ENITH MARTIN WILLIAMS was born in James Hill, Clarendon, Jamaica. At age 11 she migrated with her family to New York City. A Graduate of Williams College she attended Fordham University Graduate School of Education. In 1995 Enith returned with her two children to live in Jamaica. She has had a number of short stories published in the "Jamaican Observer Arts Magazine" and her short story "Patrick" was published in "Bearing Witness, the Best of the Observer Arts Magazine" an Anthology published by the Jamaica Observer Newspaper. Enith began writing in the year 2000.

SHARA MCCALLUM was born in Kingston, Jamaica and raised in the United States. Currently she lives in Tennessee and teaches at the University of Memphis. Her first collection of poems, The River Between Us, was published in 1999.

PAMELA MORDECAI was born and raised in Jamaica. Her poetry has appeared in Journals, anthologies and textbooks published in Canada, the UK, the USA, Germany and the Caribbean. A prolific anthologist devoted to the exposition of the work of women from the Caribbean, she has edited/ co-edited several anthologies, including Jamaica Woman, From Our Yard, and Her True-True Name. In 1993, Ezra's Goldfish and other Storypoems, a collection for children, won Jamaica's inaugural Vic Reid Award for Children's Literature.

Y. C. MURPHY lives in Queens, NY and is Assistant Professor of Cultural Studies at SUNY Empire State College. She has published poems in Black Warrior Review, Gulf Coast, Third Coast, Epoch, among other small magazines.

LOUISA NURSE'S work has been published in newspapers and newsletters in her homeland, Barbados. This office professional by day, has been performing all her life and gained an associate degree in performing arts with a major in drama. She uses this experience in performing her poetry at Open Mic sessions as well as national cultural events. She is an active member of VOICES: Barbados Writers' Collective and was their feature writer in January 2001. She was also the feature writer for September 2001 Rhapsody of Voices: An Evening of Spoken Word hosted by VOICES & the Casuarina Beach Hotel, Barbados. Louisa is a medalist at Barbados' National Festival of Creative Arts (NIFCA); 2000 Third Prize winner, NCF/Miller Cutting Edge Writing Contest for the poem "Quest" (only award winning poet); and received an "Honourable Mention" for the poem "Substratum: Pierced", for the 2001 Inaugural Poetry Month Writing Contest hosted by the Commission for Pan African Affairs, (Barbados). Louisa has been awarded - the 2001 International Poet of Merit, Distinguished Member and Editor's Choice, from the International Society of Poets.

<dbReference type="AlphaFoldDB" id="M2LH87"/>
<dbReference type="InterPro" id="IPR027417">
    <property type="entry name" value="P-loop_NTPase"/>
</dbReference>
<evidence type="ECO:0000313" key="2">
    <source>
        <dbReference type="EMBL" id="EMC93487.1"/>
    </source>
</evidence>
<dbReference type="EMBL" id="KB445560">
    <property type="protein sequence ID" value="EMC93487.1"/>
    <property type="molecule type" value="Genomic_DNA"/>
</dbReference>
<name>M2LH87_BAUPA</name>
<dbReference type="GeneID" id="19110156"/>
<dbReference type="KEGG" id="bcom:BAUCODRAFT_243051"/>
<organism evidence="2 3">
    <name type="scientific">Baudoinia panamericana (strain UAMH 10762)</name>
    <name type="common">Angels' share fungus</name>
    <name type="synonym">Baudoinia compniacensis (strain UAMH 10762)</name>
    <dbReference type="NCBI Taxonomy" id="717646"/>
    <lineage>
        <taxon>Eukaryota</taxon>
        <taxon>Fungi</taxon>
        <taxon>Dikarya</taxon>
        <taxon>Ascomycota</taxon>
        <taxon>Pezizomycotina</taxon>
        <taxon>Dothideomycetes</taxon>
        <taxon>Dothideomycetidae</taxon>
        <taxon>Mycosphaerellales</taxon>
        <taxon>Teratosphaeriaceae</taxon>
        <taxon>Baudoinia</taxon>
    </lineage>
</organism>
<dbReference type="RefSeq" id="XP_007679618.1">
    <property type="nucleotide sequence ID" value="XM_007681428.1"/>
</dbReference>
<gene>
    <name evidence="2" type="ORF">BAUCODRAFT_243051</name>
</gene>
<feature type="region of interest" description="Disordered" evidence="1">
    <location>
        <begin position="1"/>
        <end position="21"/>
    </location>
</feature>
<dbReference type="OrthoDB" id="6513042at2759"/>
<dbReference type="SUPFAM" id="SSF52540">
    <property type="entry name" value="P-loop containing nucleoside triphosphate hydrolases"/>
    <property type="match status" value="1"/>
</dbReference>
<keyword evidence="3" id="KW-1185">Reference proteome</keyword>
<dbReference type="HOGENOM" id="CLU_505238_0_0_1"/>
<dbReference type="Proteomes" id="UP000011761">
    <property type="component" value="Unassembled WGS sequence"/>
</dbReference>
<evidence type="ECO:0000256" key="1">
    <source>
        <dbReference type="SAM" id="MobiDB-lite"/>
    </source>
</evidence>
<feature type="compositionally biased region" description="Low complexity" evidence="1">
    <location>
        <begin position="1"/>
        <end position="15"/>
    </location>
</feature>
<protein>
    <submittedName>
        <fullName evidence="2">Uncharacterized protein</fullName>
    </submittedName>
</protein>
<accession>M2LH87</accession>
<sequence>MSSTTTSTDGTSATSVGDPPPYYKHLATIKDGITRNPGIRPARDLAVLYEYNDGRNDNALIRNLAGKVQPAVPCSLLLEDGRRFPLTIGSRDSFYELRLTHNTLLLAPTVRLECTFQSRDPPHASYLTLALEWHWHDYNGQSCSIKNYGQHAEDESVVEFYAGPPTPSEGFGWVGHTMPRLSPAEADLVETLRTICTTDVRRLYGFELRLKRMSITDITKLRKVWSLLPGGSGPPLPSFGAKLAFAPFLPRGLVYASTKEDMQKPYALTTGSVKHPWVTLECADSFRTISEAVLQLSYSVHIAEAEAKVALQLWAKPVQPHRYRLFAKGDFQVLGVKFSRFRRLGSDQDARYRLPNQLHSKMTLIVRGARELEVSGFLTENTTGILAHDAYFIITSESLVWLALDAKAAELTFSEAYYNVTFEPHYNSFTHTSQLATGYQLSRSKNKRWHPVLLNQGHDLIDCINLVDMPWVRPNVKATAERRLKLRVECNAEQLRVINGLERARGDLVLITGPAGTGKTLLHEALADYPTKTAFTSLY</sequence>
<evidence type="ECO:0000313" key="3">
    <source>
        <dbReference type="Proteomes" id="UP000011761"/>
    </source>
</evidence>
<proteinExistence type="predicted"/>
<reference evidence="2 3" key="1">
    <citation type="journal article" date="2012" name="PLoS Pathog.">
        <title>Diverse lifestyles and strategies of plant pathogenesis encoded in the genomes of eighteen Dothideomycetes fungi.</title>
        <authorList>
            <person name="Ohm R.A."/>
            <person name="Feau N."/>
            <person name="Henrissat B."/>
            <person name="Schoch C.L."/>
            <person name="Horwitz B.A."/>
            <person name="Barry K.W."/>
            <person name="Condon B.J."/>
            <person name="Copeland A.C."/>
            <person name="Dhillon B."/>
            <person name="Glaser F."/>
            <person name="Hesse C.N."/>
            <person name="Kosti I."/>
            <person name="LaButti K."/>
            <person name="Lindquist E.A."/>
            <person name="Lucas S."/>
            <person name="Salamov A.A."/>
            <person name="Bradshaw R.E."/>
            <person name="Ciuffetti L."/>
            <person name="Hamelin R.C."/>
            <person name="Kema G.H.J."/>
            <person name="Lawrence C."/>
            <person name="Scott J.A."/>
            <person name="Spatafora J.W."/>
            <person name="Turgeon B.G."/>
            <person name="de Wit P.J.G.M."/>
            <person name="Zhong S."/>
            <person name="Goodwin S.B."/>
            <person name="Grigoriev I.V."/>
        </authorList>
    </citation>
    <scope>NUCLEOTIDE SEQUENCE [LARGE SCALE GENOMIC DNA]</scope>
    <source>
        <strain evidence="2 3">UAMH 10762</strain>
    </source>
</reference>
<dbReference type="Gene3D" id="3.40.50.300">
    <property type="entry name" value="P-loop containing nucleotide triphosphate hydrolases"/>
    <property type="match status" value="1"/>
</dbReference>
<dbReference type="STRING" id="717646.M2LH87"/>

N'MAYA PATRICIA is a poet living in New York.

KEVIN CLARK POWER lived for ten years in Cuba, and has coordinated visual arts exhibitions throughout the Caribbean. Presently he teaches at Universidad de Alicante in Spain.

PATRICIA JOAN SAUNDERS is a Trinidadian born scholar and teacher. She is an Assistant Professor of English at Bowdoin College in Brunswick, Maine. She was recently awarded the Porter Fellowship from Bowdoin College to complete her fist book, Beyond Caliban: (Dis)forming Being, Transforming Identity in Caribbean Literature, at the University of the West Indies, St. Augustine. Her areas of research and scholarship include Jamaican dancehall lyrics, Caribbean women's writing, and Caribbean literary theory. Her work has appeared in The Bucknell Review and Plantation Societies in the Americas and The Trinidad and Tobago Review.

OLIVE SENIOR is the author of eight books including three collections of short stories.- Summer Lightning (UK: Longman, 1986) which won the Commonwealth Writers Prize, 1987, Arrival of the Snake-Woman (UK: Longman 1989) and Discerner of Hearts (Toronto: McClelland and Stewart 1995), two of poetry — Gardening in the Tropics (Toronto: McClelland and Stewart 1994, UK: Bloodaxe 1995) and Talking of Trees (Kingston, Jamaica: Calabash 1986) and non-fiction works on Caribbean culture including A-Z of Jamaican Heritage (Heinemann 1984) and Working Miracles: Women's Lives in the English-Speaking Caribbean (UK: James Currey; USA: Indiana University Press 1991). She is also included in Quartet (Longman 1995), a collection of four women writers including Alice Walker, Maya Angelou and Lorna Goodison. Senior travels extensively, giving readings of her work and conducting writing workshops. She is currently on the faculty of the Humber School for Writers at Humber College, Toronto, Canada, and has taught in the writing programme at the University of Toronto. She has also served as director of the Fiction Workshop of the Caribbean Writers Summer Institute, University of Miami, Florida, USA. She will teach a writing course in fiction at Barnard College, New York City in 2001.